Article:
Octopuses can change color while sleeping, most likely this is the impact of dreams on the animal’s body.
At the Federal University of Rio Grande do Norte, neuroscientist Sidarta Ribeiro and colleagues discovered that octopus sleep is also divided into active and passive phases . After several days of monitoring four octopuses of a common species in the wild (scientific name is Octopus vulgaris), the research team collected more than 180 hours of video material and came to remarkable conclusions. idea.
According to Mr. Ribeiro, octopuses spend about half of their day sleeping. “ In silent sleep, they lie motionless for a long period of time – very quiet, and their eyes are closed – they also breathe very regularly and softly .”
What is this octopus dreaming about?
Every 30-40 minutes, this passive sleep is interrupted by a short period of active sleep lasting 1-2 minutes. During this time, the octopus’s body changes color and surface layout. The octopus’s eyes and tentacles move, and the suction cups contract continuously. “Clearly this is a very active sleep phase ,” Mr. Ribeiro said.
The research team tested whether the octopus really slept by playing videos related to crabs – the octopus’s favorite meal. “ When we stimulated the animal visually or with vibrations, it did not react at all ,” neuroscientist Ribeiro said, adding that this action was in stark contrast to the behavior of awake octopuses. “ If they were really dreaming, they would have been dreaming for up to a minute .”
This active sleep period of the octopus, although short, is clearly distinguished from passive sleep; While dreaming, octopuses’ skin darkens and they move slightly. “ In about 40 seconds, they suddenly change color and body surface structure. The eyes of octopuses move ,” Sylvia Medeiros, a graduate student participating in the research, responded to the press. The octopus’s strange actions take place about every 30-40 minutes.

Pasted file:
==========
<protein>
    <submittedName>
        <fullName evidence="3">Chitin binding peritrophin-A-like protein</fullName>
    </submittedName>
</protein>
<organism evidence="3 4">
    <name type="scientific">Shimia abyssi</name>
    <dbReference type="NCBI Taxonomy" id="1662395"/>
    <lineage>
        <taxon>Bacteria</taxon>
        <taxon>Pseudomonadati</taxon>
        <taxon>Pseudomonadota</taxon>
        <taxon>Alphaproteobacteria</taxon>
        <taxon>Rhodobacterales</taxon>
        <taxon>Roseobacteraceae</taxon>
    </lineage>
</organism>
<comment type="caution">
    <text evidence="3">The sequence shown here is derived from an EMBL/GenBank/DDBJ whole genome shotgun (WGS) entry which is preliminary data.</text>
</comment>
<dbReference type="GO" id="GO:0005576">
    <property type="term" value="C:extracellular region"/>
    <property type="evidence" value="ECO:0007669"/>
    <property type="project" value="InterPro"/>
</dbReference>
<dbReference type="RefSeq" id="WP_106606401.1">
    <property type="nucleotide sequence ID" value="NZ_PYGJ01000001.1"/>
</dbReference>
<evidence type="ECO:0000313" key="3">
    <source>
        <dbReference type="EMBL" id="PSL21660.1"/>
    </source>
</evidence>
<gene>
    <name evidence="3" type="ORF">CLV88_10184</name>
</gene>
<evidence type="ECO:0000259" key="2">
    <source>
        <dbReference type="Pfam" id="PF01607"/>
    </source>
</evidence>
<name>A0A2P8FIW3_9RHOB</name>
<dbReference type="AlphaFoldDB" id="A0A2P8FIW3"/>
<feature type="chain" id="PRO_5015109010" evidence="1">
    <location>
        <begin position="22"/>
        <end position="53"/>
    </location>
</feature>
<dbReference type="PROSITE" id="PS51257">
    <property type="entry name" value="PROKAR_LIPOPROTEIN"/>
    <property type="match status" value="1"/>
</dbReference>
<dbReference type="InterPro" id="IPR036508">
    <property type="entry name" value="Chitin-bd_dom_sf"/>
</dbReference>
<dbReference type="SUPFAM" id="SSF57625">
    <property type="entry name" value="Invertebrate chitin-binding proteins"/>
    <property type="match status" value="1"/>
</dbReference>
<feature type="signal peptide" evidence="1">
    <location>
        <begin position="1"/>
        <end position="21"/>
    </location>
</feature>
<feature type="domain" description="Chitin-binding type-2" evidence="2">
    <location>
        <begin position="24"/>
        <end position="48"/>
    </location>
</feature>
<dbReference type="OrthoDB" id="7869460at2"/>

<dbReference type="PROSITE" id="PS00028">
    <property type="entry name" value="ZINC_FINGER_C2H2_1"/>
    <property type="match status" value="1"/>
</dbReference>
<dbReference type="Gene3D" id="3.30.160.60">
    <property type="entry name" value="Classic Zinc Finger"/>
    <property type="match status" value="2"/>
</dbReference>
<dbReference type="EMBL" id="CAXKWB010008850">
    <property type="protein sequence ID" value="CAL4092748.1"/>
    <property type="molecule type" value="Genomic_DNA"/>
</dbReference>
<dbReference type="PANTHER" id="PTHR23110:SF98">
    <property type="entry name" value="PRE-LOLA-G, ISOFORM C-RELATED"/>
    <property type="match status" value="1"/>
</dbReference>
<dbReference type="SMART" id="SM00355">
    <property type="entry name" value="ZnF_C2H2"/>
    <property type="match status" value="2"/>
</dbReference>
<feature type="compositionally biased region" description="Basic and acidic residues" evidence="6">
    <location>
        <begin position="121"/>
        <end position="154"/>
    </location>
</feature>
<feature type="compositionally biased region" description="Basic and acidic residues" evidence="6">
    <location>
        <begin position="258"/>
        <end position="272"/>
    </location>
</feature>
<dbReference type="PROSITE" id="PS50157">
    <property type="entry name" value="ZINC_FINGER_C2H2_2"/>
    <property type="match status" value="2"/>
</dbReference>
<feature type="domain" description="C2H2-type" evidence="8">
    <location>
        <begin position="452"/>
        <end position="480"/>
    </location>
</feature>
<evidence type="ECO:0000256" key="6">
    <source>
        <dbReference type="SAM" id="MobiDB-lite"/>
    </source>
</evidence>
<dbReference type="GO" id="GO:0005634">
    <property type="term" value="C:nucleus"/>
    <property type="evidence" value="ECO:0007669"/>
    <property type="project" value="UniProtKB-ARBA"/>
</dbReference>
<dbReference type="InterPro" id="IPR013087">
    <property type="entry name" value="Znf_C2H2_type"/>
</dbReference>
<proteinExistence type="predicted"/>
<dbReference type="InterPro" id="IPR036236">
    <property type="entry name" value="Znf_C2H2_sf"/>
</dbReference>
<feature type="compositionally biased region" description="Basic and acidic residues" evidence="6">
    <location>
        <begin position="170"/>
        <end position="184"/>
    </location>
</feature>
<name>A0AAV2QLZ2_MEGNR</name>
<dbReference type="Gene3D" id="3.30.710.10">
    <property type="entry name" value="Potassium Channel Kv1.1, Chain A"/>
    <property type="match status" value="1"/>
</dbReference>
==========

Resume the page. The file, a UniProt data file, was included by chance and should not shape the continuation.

Also according to Medeiros, the octopus’s dreams (if they exist) cannot be too complicated or have any meaning, because the active sleep phase is very short. Octopuses have the ability to solve problems like many other species including primates. It is also possible that dreams help octopuses improve their brain abilities and cope with difficult problems better.
Carrie Albertin, an octopus researcher at the Marine Biological Laboratory located in Massachusetts, said: Octopuses often lie still in their nests, they often sleep and may even dream.
Electroencephalogram shows that sleeping octopuses have brain waves similar to humans. (Photo: Depositphotos).
“I think when you look at these animals, it’s hard to deny that something is going on, but it’s important to identify them, to conduct research so that scientists can clearly delineate concepts ,” Ms. Albertin commented. “ That’s exactly what [the Brazilian research team] did .”
She believes that the newly published research is the first solid step in clearly identifying each octopus’s sleep stages.
Previously, scientific evidence showed that the ancestors of octopuses and humans were separated by more than 600 million years of evolution. Most scientists believe that their behaviors are very different from humans.
“All animals have the same sleep cycle, even animals with simple structures like jellyfish or fruit flies. Only vertebrates have two sleep stages, NREM and REM ,” said scientist Sam Reiter.
Therefore, the results of research on octopus sleep open up a new source of knowledge, proving that human sleep cycles are quite similar to octopuses.
“Even though different and far apart species of organisms can evolve a 2-phase sleep cycle independently, such as octopuses – animals with a brain structure completely different from vertebrates,” Leenoy said. Meshulam – a physicist at the University of Washington – told New Atlas.
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